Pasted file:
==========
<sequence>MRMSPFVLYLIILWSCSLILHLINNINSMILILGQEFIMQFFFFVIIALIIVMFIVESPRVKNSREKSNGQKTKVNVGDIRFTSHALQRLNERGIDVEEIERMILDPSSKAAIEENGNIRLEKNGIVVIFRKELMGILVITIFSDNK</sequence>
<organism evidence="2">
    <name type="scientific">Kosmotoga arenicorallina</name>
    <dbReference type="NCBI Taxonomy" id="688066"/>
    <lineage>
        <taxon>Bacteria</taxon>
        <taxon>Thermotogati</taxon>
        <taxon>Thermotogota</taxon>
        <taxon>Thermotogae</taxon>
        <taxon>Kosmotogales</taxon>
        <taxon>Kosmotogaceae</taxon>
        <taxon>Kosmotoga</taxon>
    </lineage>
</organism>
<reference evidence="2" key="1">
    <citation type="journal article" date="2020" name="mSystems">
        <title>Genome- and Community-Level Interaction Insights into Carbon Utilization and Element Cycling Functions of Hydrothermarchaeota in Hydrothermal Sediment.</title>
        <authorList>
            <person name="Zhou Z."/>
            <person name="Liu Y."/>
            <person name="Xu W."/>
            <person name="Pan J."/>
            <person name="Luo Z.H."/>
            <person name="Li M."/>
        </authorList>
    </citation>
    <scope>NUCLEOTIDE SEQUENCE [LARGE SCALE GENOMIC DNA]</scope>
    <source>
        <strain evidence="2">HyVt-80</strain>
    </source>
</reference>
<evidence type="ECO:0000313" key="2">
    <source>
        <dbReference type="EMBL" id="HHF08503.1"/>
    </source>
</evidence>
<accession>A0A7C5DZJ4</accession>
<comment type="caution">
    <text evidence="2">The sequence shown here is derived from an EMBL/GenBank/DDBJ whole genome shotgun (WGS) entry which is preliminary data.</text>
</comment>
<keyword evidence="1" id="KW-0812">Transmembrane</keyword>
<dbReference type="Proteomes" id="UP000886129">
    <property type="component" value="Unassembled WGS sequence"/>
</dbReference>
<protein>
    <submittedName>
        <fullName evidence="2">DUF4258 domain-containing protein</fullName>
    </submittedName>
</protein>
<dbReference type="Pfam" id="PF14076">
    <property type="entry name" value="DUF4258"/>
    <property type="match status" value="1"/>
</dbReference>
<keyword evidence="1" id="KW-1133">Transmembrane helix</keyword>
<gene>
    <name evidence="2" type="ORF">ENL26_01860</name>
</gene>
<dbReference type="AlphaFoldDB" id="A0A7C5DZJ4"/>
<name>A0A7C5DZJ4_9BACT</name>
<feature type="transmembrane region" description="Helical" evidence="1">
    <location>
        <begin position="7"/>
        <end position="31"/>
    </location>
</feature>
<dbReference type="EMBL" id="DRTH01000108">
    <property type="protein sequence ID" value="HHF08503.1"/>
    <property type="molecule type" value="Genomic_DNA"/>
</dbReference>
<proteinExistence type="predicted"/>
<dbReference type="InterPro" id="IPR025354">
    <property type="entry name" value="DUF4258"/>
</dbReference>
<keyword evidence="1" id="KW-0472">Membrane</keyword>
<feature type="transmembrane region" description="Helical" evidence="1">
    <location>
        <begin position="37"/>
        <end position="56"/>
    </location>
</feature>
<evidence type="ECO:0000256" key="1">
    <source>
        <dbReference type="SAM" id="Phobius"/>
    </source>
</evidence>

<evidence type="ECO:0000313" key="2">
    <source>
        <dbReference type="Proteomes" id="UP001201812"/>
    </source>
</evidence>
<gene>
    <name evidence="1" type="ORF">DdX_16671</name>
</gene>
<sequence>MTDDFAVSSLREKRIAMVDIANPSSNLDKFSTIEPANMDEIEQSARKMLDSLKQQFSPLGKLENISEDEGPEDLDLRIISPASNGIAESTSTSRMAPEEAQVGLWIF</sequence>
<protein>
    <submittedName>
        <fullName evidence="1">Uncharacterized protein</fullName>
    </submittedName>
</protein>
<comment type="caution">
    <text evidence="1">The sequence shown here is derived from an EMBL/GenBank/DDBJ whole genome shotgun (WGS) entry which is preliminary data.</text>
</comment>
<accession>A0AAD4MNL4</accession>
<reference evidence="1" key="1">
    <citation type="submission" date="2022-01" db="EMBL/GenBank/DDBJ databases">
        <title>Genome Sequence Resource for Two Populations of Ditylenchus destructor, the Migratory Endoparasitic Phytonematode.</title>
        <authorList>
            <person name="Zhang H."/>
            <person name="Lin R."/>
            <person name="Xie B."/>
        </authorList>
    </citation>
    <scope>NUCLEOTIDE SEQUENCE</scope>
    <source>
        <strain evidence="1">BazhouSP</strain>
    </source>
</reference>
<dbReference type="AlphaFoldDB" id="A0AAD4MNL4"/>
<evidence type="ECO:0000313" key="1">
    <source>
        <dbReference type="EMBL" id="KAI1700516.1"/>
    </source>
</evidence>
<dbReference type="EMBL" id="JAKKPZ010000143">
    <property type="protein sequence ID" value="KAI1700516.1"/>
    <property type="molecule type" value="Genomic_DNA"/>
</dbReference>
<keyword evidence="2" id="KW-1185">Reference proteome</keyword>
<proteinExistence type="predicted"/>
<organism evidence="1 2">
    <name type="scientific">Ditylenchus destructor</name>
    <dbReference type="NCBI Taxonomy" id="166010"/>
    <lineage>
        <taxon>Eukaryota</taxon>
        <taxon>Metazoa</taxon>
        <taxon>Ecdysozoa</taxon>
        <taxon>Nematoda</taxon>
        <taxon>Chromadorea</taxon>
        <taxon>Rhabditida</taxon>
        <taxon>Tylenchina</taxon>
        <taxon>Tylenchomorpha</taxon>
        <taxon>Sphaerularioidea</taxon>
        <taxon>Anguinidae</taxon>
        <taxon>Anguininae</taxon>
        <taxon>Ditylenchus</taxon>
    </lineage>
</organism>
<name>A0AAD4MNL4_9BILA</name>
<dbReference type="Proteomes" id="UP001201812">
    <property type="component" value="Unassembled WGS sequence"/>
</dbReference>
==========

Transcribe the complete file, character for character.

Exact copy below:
<sequence>MRMSPFVLYLIILWSCSLILHLINNINSMILILGQEFIMQFFFFVIIALIIVMFIVESPRVKNSREKSNGQKTKVNVGDIRFTSHALQRLNERGIDVEEIERMILDPSSKAAIEENGNIRLEKNGIVVIFRKELMGILVITIFSDNK</sequence>
<organism evidence="2">
    <name type="scientific">Kosmotoga arenicorallina</name>
    <dbReference type="NCBI Taxonomy" id="688066"/>
    <lineage>
        <taxon>Bacteria</taxon>
        <taxon>Thermotogati</taxon>
        <taxon>Thermotogota</taxon>
        <taxon>Thermotogae</taxon>
        <taxon>Kosmotogales</taxon>
        <taxon>Kosmotogaceae</taxon>
        <taxon>Kosmotoga</taxon>
    </lineage>
</organism>
<reference evidence="2" key="1">
    <citation type="journal article" date="2020" name="mSystems">
        <title>Genome- and Community-Level Interaction Insights into Carbon Utilization and Element Cycling Functions of Hydrothermarchaeota in Hydrothermal Sediment.</title>
        <authorList>
            <person name="Zhou Z."/>
            <person name="Liu Y."/>
            <person name="Xu W."/>
            <person name="Pan J."/>
            <person name="Luo Z.H."/>
            <person name="Li M."/>
        </authorList>
    </citation>
    <scope>NUCLEOTIDE SEQUENCE [LARGE SCALE GENOMIC DNA]</scope>
    <source>
        <strain evidence="2">HyVt-80</strain>
    </source>
</reference>
<evidence type="ECO:0000313" key="2">
    <source>
        <dbReference type="EMBL" id="HHF08503.1"/>
    </source>
</evidence>
<accession>A0A7C5DZJ4</accession>
<comment type="caution">
    <text evidence="2">The sequence shown here is derived from an EMBL/GenBank/DDBJ whole genome shotgun (WGS) entry which is preliminary data.</text>
</comment>
<keyword evidence="1" id="KW-0812">Transmembrane</keyword>
<dbReference type="Proteomes" id="UP000886129">
    <property type="component" value="Unassembled WGS sequence"/>
</dbReference>
<protein>
    <submittedName>
        <fullName evidence="2">DUF4258 domain-containing protein</fullName>
    </submittedName>
</protein>
<dbReference type="Pfam" id="PF14076">
    <property type="entry name" value="DUF4258"/>
    <property type="match status" value="1"/>
</dbReference>
<keyword evidence="1" id="KW-1133">Transmembrane helix</keyword>
<gene>
    <name evidence="2" type="ORF">ENL26_01860</name>
</gene>
<dbReference type="AlphaFoldDB" id="A0A7C5DZJ4"/>
<name>A0A7C5DZJ4_9BACT</name>
<feature type="transmembrane region" description="Helical" evidence="1">
    <location>
        <begin position="7"/>
        <end position="31"/>
    </location>
</feature>
<dbReference type="EMBL" id="DRTH01000108">
    <property type="protein sequence ID" value="HHF08503.1"/>
    <property type="molecule type" value="Genomic_DNA"/>
</dbReference>
<proteinExistence type="predicted"/>
<dbReference type="InterPro" id="IPR025354">
    <property type="entry name" value="DUF4258"/>
</dbReference>
<keyword evidence="1" id="KW-0472">Membrane</keyword>
<feature type="transmembrane region" description="Helical" evidence="1">
    <location>
        <begin position="37"/>
        <end position="56"/>
    </location>
</feature>
<evidence type="ECO:0000256" key="1">
    <source>
        <dbReference type="SAM" id="Phobius"/>
    </source>
</evidence>

<evidence type="ECO:0000313" key="2">
    <source>
        <dbReference type="Proteomes" id="UP001201812"/>
    </source>
</evidence>
<gene>
    <name evidence="1" type="ORF">DdX_16671</name>
</gene>
<sequence>MTDDFAVSSLREKRIAMVDIANPSSNLDKFSTIEPANMDEIEQSARKMLDSLKQQFSPLGKLENISEDEGPEDLDLRIISPASNGIAESTSTSRMAPEEAQVGLWIF</sequence>
<protein>
    <submittedName>
        <fullName evidence="1">Uncharacterized protein</fullName>
    </submittedName>
</protein>
<comment type="caution">
    <text evidence="1">The sequence shown here is derived from an EMBL/GenBank/DDBJ whole genome shotgun (WGS) entry which is preliminary data.</text>
</comment>
<accession>A0AAD4MNL4</accession>
<reference evidence="1" key="1">
    <citation type="submission" date="2022-01" db="EMBL/GenBank/DDBJ databases">
        <title>Genome Sequence Resource for Two Populations of Ditylenchus destructor, the Migratory Endoparasitic Phytonematode.</title>
        <authorList>
            <person name="Zhang H."/>
            <person name="Lin R."/>
            <person name="Xie B."/>
        </authorList>
    </citation>
    <scope>NUCLEOTIDE SEQUENCE</scope>
    <source>
        <strain evidence="1">BazhouSP</strain>
    </source>
</reference>
<dbReference type="AlphaFoldDB" id="A0AAD4MNL4"/>
<evidence type="ECO:0000313" key="1">
    <source>
        <dbReference type="EMBL" id="KAI1700516.1"/>
    </source>
</evidence>
<dbReference type="EMBL" id="JAKKPZ010000143">
    <property type="protein sequence ID" value="KAI1700516.1"/>
    <property type="molecule type" value="Genomic_DNA"/>
</dbReference>
<keyword evidence="2" id="KW-1185">Reference proteome</keyword>
<proteinExistence type="predicted"/>
<organism evidence="1 2">
    <name type="scientific">Ditylenchus destructor</name>
    <dbReference type="NCBI Taxonomy" id="166010"/>
    <lineage>
        <taxon>Eukaryota</taxon>
        <taxon>Metazoa</taxon>
        <taxon>Ecdysozoa</taxon>
        <taxon>Nematoda</taxon>
        <taxon>Chromadorea</taxon>
        <taxon>Rhabditida</taxon>
        <taxon>Tylenchina</taxon>
        <taxon>Tylenchomorpha</taxon>
        <taxon>Sphaerularioidea</taxon>
        <taxon>Anguinidae</taxon>
        <taxon>Anguininae</taxon>
        <taxon>Ditylenchus</taxon>
    </lineage>
</organism>
<name>A0AAD4MNL4_9BILA</name>
<dbReference type="Proteomes" id="UP001201812">
    <property type="component" value="Unassembled WGS sequence"/>
</dbReference>